With the autumnal equinox fast approaching, a mix of researchers and practitioners gathered for a day of talks, discussions and workshops centered around ‘designing collective intelligence to address social needs’. A typical autumnal morning gave way to the last afternoon of summer sunshine in London this year; a good sign for the collaborative and busy day ahead which began with reflective introductions from Nesta’s CEO, Geoff Mulgan, and SAGE Publishing’s President of Global publishing, Ziyad Marar.
Nesta launches Centre for Collective Intelligence Design
Welcoming guests, Geoff Mulgan began by speaking of both the current hope and frustration around collective intelligence:
To tackle this Mulgan spoke of the the need for the cultivation of skills, harnessing intelligence at scale, which likewise needs a community able to bridge research, and the tools needed to mobilize individuals. Therefore, Nesta announced the launch of the Centre for Collective Intelligence Design to investigate these themes and explore how human and machine intelligence can be combined to make the most of our collective knowledge.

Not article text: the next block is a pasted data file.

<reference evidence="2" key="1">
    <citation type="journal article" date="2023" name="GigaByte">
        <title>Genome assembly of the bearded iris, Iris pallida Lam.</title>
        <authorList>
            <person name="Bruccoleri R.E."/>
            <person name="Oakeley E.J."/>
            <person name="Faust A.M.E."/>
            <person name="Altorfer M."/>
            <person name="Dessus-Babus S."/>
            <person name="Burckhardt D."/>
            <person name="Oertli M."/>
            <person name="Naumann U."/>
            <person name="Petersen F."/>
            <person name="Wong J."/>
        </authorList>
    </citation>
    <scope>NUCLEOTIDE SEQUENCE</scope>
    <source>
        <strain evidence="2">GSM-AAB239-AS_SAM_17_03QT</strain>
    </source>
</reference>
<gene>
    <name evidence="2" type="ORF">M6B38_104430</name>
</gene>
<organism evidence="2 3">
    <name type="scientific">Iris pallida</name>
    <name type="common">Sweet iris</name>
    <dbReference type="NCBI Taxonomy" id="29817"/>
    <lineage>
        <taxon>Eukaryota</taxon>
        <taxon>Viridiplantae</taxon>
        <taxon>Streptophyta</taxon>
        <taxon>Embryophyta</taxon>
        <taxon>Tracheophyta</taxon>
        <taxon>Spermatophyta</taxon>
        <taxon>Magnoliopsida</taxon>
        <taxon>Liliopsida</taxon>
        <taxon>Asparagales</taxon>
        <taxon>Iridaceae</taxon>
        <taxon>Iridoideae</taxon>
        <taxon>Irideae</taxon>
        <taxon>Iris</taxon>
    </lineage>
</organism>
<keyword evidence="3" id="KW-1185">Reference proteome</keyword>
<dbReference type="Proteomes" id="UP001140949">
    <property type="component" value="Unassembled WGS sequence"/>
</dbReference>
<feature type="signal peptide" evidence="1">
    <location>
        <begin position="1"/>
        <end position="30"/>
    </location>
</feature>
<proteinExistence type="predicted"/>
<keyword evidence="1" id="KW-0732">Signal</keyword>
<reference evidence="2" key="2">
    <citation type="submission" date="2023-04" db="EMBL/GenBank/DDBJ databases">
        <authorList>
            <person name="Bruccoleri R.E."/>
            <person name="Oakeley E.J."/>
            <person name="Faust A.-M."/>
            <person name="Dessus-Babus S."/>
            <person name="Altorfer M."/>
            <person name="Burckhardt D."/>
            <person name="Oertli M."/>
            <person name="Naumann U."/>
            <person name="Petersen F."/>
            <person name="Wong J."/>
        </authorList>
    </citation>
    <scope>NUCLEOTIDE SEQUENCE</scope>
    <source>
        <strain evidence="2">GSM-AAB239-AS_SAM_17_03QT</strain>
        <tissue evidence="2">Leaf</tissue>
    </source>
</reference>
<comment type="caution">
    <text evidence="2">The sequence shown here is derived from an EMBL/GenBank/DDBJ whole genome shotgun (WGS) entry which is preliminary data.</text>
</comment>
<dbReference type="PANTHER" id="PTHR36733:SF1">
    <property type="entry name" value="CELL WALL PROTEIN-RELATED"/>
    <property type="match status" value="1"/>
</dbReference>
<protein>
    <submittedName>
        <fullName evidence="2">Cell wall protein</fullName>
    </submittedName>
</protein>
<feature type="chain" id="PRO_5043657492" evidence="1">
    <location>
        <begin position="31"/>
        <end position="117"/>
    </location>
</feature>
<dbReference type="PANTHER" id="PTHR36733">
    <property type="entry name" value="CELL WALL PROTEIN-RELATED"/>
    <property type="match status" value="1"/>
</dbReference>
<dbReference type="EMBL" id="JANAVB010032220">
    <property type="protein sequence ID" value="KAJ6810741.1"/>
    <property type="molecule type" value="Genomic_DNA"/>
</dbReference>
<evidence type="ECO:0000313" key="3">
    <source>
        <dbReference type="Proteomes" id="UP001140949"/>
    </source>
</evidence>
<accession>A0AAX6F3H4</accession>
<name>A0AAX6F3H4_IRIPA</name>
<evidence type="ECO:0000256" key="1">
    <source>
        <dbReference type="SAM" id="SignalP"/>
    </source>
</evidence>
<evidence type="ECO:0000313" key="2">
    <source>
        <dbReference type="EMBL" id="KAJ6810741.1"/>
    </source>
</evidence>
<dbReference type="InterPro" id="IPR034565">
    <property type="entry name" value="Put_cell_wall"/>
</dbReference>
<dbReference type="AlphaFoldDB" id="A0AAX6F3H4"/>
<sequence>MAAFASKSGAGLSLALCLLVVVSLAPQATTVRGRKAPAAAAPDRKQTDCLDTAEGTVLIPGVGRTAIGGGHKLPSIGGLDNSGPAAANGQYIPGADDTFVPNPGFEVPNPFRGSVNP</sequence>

Ziyad Marar welcomed guests and expressed excitement for the day ahead; integrating collective brainpower into an action oriented approach. Marar outlined SAGE’s commitment and interest in new technologies, highlighted by the announcement of its backing of Public Editor to enable evaluation of the news at scale. SAGE has faced challenges such as interdisciplinary focus and the bridging of academia and practitioners before and as the field of collective intelligence gathers pace these issues are reemerging. Marar stated SAGE’s commitment to look at this afresh as well as using the opportunity to push the field further and faster than ever before.
Kathy Peach, Interim Head of the Centre, invited contributions from attendees to guide how the center should help shape the field, outlining some aims for the day:
1. Collectively reflect where field is at present
2. Share insights about what works (whether tacit knowledge or well-evidenced research)